McKinley Park School, on Riverside Drive between Keystone and Vine Streets, was one of the original “Four Sisters” built between 1910 and 1912, which operated over a seven-decade span. It’s a strong likelihood that native Homefinders who were in elementary school even as late as 1970 attended one of the “Sisters.” Their fifth option was Southside School, built in 1903 – the next elementary school built after the “Four Sisters” was Veterans’ Memorial, built in 1946.
In 1909, Reno School District #10’s Superintendent B. D. Billinghurst negotiated $100,000 to build two of the finest schools in the West Coast, by his description “…modern and sanitary, eight classrooms and a large assembly room on one floor. A domestic science room for the girls, and a manual arts training room for the boys, are placed in the basement. The assembly hall is 40 feet wide and 80 feet long, including a stage on one end, lighted by electricity, with two sets of scenery. A mechanical fan system of heating and cooling is provided.”
Thus the McKinley Park and Orvis Ring Schools were built (Orvis Ring on the corner of East Seventh and Evans Avenue), and beauties they were – California mission-style, the rooms grouped around three sides of central courtyards, a fountain with a flagpole in the center. But Dr. Billinghurst wasn’t through yet; a year later he bargained for another $250,000 for two more similar grade schools and a high school. With these funds Mary S. Doten and Mount Rose Schools, (Washington and West Fifth Streets and Lander and LaRue Streets, respectively), were completed in 1911. For the record, Libby Booth was the first principal at Orvis Ring and Echo Loder the first at Mary S. Doten, Mary’s middle name was Stoddard, Libby Booth was the last surviving charter member of the 20th Century Club when she died in 1953, and Arlington Avenue was named for the first superintendent of the Reno School District – now where else do you get trivia like that for four bits on a Saturday morning? A junior high named for Superintendent Billinghurst would be built a block from Mount Rose School in 1930, on land donated by George Wingfield.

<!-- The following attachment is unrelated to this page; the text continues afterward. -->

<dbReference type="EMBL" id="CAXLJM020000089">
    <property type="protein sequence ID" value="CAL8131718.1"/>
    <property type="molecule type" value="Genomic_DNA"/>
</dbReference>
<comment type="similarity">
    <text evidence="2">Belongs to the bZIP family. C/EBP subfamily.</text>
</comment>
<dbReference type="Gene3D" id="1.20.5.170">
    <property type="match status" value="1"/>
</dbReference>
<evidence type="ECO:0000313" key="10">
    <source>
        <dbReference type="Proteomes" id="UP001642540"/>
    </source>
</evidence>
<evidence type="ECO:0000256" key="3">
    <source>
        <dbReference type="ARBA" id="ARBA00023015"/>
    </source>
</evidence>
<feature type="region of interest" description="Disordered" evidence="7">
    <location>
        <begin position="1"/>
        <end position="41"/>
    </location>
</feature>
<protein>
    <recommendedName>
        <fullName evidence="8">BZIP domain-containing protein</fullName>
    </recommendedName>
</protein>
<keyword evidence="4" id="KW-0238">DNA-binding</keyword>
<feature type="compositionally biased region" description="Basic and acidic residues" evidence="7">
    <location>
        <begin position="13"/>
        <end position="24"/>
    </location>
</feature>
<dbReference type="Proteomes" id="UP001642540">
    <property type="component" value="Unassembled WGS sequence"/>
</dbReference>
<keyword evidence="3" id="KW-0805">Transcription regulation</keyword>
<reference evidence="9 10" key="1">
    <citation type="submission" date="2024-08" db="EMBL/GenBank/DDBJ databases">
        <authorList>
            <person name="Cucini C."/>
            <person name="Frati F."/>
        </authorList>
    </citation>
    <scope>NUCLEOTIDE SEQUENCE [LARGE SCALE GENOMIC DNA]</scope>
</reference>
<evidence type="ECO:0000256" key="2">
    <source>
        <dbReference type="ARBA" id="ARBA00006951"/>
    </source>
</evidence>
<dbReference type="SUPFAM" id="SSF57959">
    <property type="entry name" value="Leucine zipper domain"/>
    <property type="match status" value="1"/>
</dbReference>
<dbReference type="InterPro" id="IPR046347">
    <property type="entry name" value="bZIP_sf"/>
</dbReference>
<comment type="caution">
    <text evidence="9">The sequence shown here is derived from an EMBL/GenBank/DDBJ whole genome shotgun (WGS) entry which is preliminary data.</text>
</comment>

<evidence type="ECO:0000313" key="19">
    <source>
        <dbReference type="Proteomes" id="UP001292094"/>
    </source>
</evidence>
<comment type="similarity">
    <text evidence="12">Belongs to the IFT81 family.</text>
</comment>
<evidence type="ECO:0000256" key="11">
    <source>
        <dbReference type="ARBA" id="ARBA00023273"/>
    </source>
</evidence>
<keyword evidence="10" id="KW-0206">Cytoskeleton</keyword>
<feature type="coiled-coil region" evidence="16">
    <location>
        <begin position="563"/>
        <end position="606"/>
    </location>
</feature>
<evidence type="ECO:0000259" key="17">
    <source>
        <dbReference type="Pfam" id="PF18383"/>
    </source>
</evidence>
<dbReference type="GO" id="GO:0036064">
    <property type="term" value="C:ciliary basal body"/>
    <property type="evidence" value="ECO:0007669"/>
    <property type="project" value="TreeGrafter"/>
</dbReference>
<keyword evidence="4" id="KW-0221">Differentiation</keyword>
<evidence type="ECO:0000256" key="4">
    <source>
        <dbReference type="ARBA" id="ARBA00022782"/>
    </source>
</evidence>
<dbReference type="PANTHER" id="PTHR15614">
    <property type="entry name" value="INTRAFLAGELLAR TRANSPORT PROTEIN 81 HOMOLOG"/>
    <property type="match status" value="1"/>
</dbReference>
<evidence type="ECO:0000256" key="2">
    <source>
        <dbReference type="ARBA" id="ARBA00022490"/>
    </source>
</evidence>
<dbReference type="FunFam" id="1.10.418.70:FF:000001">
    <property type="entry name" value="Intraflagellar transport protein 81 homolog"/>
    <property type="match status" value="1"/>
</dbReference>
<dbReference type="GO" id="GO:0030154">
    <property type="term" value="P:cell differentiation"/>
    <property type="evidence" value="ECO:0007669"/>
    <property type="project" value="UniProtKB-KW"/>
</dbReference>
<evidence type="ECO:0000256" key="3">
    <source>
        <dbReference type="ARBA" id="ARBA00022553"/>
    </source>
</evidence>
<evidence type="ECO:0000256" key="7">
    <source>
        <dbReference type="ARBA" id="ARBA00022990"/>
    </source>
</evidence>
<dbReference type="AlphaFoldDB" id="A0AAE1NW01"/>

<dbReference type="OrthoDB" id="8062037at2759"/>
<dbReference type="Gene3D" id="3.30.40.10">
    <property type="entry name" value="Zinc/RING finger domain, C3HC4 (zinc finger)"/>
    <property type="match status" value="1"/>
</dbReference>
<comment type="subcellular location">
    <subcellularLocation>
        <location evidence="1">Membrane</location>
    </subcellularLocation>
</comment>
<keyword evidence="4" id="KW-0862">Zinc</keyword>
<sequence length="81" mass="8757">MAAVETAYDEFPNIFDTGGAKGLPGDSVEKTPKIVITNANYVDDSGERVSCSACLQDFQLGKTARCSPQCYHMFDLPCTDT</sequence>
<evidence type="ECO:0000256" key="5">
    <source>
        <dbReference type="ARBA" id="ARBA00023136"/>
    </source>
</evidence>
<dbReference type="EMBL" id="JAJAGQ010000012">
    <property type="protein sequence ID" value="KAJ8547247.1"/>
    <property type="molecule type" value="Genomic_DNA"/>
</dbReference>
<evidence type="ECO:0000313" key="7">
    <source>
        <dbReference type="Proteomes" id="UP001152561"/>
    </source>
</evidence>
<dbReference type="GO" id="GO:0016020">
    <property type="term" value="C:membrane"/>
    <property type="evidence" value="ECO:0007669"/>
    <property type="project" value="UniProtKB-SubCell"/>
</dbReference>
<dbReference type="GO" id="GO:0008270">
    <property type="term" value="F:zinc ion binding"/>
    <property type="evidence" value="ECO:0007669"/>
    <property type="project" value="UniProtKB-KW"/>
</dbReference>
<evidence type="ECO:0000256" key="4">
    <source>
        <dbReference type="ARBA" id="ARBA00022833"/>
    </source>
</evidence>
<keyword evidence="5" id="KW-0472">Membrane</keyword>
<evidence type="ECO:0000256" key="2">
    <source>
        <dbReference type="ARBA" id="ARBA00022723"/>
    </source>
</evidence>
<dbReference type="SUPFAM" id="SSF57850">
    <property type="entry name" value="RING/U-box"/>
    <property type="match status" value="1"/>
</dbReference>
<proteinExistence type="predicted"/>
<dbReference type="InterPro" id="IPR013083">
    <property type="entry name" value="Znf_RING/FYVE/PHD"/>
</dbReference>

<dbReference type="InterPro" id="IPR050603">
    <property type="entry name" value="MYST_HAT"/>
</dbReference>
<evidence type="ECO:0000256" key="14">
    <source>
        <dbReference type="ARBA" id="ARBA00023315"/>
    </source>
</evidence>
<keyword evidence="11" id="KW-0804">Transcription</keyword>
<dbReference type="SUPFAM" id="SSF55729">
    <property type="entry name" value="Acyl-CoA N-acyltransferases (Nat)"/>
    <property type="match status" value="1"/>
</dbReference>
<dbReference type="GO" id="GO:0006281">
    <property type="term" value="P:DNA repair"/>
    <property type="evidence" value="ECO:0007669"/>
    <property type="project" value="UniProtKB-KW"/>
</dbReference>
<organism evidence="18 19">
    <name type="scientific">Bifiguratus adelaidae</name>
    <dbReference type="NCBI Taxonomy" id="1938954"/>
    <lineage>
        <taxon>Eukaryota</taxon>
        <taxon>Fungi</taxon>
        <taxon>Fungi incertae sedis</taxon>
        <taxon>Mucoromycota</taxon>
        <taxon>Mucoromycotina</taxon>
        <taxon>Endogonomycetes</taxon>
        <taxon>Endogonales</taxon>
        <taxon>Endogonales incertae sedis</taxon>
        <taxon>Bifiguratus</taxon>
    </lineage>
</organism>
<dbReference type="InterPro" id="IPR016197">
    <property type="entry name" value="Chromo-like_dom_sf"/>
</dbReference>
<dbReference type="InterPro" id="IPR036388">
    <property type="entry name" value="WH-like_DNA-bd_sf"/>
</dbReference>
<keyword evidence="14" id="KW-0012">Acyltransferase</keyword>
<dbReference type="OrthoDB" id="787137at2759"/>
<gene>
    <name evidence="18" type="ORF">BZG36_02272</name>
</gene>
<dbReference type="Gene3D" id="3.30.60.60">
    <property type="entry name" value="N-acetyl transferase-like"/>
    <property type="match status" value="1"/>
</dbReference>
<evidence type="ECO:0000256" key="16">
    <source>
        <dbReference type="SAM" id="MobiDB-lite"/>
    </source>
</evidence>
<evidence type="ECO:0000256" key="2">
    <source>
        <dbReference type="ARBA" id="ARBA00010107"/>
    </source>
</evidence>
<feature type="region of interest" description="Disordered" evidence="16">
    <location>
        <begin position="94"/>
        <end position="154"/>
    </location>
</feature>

So, we have the “Four Sisters” – known also as the “Spanish Quartette,”, attribution for either name unknown. You’ll note a subtle difference between the two surviving schools: The earlier McKinley Park, like Orvis Ring, had a simpler structure over the main entrance and the intake flues for the cooling system were exposed, while the later Mount Rose, the twin to Mary S. Doten, demolished in 1971, has the massive Moorish domes framing the entrance. Mount Rose to most people is more visibly pleasing – owing partially to the baby-poop wall and God-awful roof “tile” colors on McKinley Park that won an architect an award (all four schools were originally dove gray.) At Mary S. Doten School in the 1940s, principal Rita Cannan would banish us to these turrets, up a flight of stairs that was more like a ladder, to a place of penance to reflect upon our misdeeds, little realizing that it was a grand place for a third-grader to just zone out and watch the world go by. We never let on… And, the domes were prescient of the new (1912) Reno High School’s design, by local architect George Ferris – (who also designed the Spanish Quartette) – basically a three-story version of the four elementary schools. That school was on the Sundowner’s present site.
The modern advances in the schools documented by Superintendent Billinghurst in the 1909 Nevada State Journal really worked – the auditorium stage “lit with real electric lamps” and the “central air system, with thermostats in each room.” Mary S. Doten was a hell of a lot more comfortable than our later schools, including the present Reno High School which lacked air conditioning in the 1950s, ever were in late spring or early fall. And Mary S. Doten was aesthetically nice to attend – big windows, high coved ceilings with huge round suspended glass light fixtures, rich woodwork and brass hardware, and hardwood floors one could only dream of having installed today. Flowering ornamentals and wisteria in the courtyard, water bubbling in the fountain during warm weather, the school names in mosaic tile over the main entry door and a boiler the size of a railroad tank car in the basement warm enough to dry 300 pairs of soggy galoshes on a wintry day.
Mary S. Doten closed in 1971 and was demolished soon after closing (a gleaming brass fire extinguisher from her lunchroom mysteriously appeared as a lamp in my office a month or so later.) Orvis Ring was demolished three years later. McKinley Park became the headquarters for some City of Reno rec and arts programs. Mount Rose, through the mega-efforts of some parents and neighbors – notably Ted and Sue Schroeder, for two – was modernized and reopened in 1977, and remains an active school in the district.
While traveling back in time for this column in 1996 and refreshing my memories, I visited Mount Rose School and looked at the courtyard in full autumn foliage (the fountain’s gone), through the ornate railings to the manicured lawn and mature trees lining Lander Street, and was reminded that Mount Rose School remains today a timeless gem in the school district’s tiara.
I scribe this a day short of 9/11/03, and note that it was two years ago that I added the closing line of our column. I’ve been asked how long I plan to close with it. My response? Quite a while.
Have a good week, Let’s Roll, and God bless America.
© Reno Gazette Journal, 1996, 2003; Karl Breckenridge 2005